E ho`olaulima makou I malama `ilio o ke kai
"We must cooperate to take care of our monk seals."
KAUA`I MONK SEAL WATCH PROGRAM
Our mission is to sustain and enhance Hawaiian Monk Seals and their habitat by: providing management and monitoring, community participation, promoting environmental education, and cultural awareness.
KMSWP is funded entirely by donation. We operate as a completely volunteer organization. Contributors can take pride in the fact that one hundred percent of their money goes directly into our projects, our website, and the day-to-day work protecting Hawaiian Monk Seals on Kaua`i. Mahalo for supporting KMSWP.
We have developed programs for our local schools and the tourism industry. The school program emphasizes education. Since tourists are here for brief periods, those efforts are geared toward awareness of the seals' situation. Both projects focus directly on the importance of human behavior in seal survival.
TRANSLATION:We attempt to respond to any HMS haulouts we are aware of, particularly those that have significant potential for seal/human interaction. The primary purpose is to establish a yellow rope and signage perimeter. The goals are to allow the seal proper space to rest without disturbance, and to prevent humans from potential injury.
Mostly, we talk --- whenever, wherever we are asked to provide information or share our knowledge and experience. Schools, hotels, media --- all are great venues for passing on knowledge about the HMS and how to avoid disturbing them. At the beach, we constantly answer questions from visitors and residents. Whenever people understand the "why?" factor, the guidelines for viewing the seals make perfect sense to them.
Anytime we can identify a seal by tags, markings, or scars, we pass that information on to our coordinator. A combination of beach counts, air sightings, and specifically identified seals allows experts to estimate population.
Whenever a seal is spotted on our beaches by a KMSWP member, we try to pass on any information (identity, unusual behavior, location, etc.) to the Kaua`i HMS coordinator, or our volunteer coordinator.
If anyone sees or hears of a seal caught in debris (i.e. discarded netting, rope, plastic trash), we try to contact governmental authorities and get to the area as soon as possible to see what can be done.
Anytime we see injuries (i.e. wounds from sharks or boat propellers), we try to follow up. If the seal's injury appears to be healing and the animal is not in distress, we record the information. If the situation is urgent, we contact help immediately.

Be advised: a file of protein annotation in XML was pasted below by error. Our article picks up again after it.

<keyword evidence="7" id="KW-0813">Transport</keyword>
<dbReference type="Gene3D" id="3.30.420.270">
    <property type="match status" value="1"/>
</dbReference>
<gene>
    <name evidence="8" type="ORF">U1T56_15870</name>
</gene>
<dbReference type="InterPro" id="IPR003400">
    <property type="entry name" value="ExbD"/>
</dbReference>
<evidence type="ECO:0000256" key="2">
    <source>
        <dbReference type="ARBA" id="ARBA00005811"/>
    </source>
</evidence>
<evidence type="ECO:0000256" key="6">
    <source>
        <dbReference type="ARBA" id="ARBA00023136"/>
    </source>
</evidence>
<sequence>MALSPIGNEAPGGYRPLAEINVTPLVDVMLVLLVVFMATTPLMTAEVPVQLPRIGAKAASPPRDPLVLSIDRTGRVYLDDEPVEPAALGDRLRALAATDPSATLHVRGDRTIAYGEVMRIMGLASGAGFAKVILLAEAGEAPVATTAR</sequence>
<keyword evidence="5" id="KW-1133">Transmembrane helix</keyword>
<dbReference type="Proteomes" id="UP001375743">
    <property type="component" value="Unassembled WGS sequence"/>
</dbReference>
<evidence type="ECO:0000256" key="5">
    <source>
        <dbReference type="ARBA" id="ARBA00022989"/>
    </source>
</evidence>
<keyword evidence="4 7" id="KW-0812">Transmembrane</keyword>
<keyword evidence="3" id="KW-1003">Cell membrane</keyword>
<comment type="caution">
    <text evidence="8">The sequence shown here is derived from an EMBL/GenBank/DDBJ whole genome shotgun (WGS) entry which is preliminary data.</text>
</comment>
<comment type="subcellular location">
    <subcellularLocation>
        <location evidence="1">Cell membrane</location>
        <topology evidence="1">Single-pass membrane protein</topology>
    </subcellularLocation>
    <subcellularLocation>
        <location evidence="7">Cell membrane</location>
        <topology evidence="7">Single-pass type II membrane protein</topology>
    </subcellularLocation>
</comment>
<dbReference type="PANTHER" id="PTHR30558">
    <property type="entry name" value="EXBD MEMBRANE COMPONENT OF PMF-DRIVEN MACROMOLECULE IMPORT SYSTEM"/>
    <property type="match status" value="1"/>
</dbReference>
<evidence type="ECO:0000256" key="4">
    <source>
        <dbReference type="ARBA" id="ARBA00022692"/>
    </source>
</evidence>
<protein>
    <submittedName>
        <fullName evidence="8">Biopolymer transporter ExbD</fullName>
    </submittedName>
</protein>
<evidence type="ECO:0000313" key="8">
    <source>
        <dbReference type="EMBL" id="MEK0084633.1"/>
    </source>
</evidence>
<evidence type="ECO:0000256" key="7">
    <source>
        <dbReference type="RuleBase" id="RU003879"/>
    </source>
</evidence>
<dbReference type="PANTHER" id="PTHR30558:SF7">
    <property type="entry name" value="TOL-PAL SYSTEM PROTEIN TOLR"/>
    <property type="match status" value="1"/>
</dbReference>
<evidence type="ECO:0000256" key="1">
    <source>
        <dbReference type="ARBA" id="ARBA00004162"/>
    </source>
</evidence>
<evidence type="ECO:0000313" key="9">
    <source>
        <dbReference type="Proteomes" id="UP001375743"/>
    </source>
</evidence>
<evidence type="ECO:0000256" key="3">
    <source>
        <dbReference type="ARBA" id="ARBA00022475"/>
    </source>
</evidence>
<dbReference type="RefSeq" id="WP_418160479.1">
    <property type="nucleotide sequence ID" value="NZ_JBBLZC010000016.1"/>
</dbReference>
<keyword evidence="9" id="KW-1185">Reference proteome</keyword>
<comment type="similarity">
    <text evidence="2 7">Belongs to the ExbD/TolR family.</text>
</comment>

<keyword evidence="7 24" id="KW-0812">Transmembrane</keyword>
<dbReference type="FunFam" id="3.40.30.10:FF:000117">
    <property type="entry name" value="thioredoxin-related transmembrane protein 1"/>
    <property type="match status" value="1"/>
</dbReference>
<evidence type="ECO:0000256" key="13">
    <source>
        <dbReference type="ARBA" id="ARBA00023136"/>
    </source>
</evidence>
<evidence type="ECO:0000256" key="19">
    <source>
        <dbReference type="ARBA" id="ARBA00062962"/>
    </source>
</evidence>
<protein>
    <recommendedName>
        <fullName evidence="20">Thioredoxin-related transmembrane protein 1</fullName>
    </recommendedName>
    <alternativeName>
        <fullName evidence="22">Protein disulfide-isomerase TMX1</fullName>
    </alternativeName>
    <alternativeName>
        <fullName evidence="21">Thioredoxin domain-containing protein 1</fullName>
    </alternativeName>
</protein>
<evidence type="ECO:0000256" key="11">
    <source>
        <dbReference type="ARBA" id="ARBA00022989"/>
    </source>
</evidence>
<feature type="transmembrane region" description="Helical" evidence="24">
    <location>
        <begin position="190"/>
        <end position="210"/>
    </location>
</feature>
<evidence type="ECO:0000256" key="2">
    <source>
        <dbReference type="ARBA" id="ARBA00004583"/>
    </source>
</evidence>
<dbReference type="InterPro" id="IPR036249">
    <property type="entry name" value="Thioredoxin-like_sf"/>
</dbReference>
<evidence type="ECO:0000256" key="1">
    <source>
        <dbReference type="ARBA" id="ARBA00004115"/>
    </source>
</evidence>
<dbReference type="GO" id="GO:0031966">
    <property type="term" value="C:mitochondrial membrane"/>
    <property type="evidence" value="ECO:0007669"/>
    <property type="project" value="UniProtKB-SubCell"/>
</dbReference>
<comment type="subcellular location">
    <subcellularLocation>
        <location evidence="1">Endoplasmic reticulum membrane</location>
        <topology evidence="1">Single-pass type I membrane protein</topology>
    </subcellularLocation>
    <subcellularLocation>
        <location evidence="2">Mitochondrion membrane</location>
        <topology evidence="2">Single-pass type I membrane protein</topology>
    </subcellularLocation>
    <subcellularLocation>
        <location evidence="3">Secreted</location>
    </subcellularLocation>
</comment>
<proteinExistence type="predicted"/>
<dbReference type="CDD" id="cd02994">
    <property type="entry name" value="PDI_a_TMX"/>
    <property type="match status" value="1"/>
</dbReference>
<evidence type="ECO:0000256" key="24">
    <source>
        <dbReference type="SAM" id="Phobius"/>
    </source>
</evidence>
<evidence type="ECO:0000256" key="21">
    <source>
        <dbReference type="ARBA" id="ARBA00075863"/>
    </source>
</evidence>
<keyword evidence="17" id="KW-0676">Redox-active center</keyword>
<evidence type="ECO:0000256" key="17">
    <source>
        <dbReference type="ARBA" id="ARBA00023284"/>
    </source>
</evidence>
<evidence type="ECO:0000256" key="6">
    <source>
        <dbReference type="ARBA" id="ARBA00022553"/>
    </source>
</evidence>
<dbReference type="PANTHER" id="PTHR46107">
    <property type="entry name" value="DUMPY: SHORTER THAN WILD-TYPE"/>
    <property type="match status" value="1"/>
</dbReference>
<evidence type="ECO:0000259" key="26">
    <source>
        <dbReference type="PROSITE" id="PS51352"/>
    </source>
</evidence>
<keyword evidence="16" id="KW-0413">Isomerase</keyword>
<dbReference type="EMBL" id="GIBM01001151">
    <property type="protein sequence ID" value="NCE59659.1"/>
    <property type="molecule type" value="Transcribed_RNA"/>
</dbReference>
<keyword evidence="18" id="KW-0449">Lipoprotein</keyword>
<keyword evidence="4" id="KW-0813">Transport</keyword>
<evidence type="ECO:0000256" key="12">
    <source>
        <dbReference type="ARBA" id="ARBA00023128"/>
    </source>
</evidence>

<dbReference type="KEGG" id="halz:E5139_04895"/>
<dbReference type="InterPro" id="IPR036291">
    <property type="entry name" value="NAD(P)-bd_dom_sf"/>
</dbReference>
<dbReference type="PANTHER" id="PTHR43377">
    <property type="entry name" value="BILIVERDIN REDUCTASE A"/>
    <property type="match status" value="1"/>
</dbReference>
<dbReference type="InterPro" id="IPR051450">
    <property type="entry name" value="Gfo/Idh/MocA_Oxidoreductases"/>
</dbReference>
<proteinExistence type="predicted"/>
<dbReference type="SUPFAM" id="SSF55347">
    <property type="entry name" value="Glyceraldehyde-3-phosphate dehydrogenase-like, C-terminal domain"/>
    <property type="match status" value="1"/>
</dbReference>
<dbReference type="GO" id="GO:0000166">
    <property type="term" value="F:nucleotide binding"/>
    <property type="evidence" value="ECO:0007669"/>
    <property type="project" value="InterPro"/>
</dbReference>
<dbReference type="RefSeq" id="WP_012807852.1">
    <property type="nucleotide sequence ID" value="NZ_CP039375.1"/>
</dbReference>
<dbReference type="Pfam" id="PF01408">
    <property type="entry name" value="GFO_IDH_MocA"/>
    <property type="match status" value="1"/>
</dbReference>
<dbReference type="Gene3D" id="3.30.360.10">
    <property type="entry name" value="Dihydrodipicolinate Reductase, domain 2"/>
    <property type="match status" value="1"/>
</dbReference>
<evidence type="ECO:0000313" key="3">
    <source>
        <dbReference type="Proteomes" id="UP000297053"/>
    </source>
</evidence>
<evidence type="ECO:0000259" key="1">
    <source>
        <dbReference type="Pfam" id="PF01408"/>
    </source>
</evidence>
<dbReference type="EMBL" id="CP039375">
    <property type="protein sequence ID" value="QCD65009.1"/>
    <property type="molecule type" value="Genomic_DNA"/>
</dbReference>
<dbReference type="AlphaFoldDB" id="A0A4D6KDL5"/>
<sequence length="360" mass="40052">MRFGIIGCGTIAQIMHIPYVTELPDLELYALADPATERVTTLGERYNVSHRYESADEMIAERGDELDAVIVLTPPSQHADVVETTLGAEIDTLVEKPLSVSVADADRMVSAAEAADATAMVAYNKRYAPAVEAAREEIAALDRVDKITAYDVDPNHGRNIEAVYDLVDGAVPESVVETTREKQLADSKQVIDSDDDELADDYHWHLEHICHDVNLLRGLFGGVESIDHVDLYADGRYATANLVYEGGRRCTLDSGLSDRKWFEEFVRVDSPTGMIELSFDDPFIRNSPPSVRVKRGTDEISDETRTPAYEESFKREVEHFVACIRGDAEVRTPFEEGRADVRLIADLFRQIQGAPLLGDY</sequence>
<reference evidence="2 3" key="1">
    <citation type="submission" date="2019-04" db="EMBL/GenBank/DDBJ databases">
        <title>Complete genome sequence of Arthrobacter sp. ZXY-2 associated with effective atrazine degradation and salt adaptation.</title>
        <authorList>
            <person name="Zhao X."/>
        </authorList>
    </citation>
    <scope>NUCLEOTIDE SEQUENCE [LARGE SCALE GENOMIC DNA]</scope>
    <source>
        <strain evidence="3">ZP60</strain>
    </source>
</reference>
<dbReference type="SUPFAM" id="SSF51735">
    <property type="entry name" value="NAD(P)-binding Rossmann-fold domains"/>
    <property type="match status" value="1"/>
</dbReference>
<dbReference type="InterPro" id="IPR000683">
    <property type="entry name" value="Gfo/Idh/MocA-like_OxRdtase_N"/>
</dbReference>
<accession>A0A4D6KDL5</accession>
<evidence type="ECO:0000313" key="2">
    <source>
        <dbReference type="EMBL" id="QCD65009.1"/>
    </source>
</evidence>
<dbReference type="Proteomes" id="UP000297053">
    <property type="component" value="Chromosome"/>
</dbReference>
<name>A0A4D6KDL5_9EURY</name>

NOTE: All pertinent information from KMSWP regarding seals is sent to National Marine Fisheries Service (NMFS) and Department of Land and Natural Resources (DLNR).
This is best explained by the events of a previous summer. On July 6, 2000, an HMS pup was born at Po`ipu Beach Park, the first ever on a highly-used public beach. For 45 days, KMSWP members manned two-hour shifts from 6a.m. to 8p.m. Marine biologists from NMFS spent the night in tents on site. Barricades had been placed about 150 feet in all directions from the seals. Volunteers kept watch on the perimeter, moved it to accommodate seal movement, and monitored the seals. They also answered constant questions from the crowd, kept noise at a minimum, and enforced a ban on flash photography during evening hours.
Samples from the watch log:
Thursday, July 13, 2000
0830-0930 Mom lets baby explore around edges of keiki pool. But when pup gets approximately 75 to 100 feet away, mom barks and pup quickly returns to mom's side. Reports of seals on beaches at Hyatt and Sheraton.
1015 Pup swims around, quite frisky. Swims back and forth to sleeping mom, nudges her. Finally, mom wakes up after about 15 minutes and both swim together.
1030 Mom and pup move closer to beach and baby nurses for about 10 minutes
1115 Male seal approaches from Sheraton beach area. He crosses under the red fence on the sandbar, and swims across the water near the mom and pup, Mom raises her head, barks once, and the male swims away. Mom and baby sleep.
1215 Close entire beach. Speak with people about protecting mom and pup from male seal. All people very understanding.
Friday, July 14, 2000
0551 Mom and pup in water.
0650 Male jogger jumps fence and starts running in protected area. He is stopped, and exits.
1020-1100 Mom and pup venture out of keiki pool into larger bay and swim and play. Pup takes lead and guides them out along edge. Then mom bellows and pup returns to her. They return to keiki pool, emerge from water to nurse and rest.
Sunday, July 16, 2000
1600-1800 Pup nurses 1645 until about 1700. Rest of the time pup is very active and on the move around mom. Most of the time pup tries to feed, but mom is doing the "on her back" thing. Lots of excitement from visitors. Seems everyone is thrilled and they thoroughly enjoy having binocs to look through. Great fun.
Thursday, July 22, 2000
1000-1200 Pup swims for about 15 minutes. Male seal tries to cross sand spit toward mom and pup but fence blocks his way.
1200-1400 Mom and pup move into rocky area and then into surf. Mom and pup haul out back on beach. Pup moves to fence line and tries to get through but can't.
2015 Pup nibbles on loose yellow "caution" ribbon hanging from one of the standards holding the orange fence-netting.
Three weeks after the Po`ipu Beach birth, another pup was born less than two miles away at Maha`ulepu Beach. A similar operation immediately geared up, though on a smaller scale, as beach traffic there is about 10% of that at Po`ipu. The watches ran in tandem for the three weeks that overlapped, and Maha`ulepu continued into September. Both pups were weaned around their forty-second day, and both mother seals left on day forty-five. Several volunteers assisted teams of marine biologists in translocation of both pups to more remote, and thus safer, areas of Kaua`i.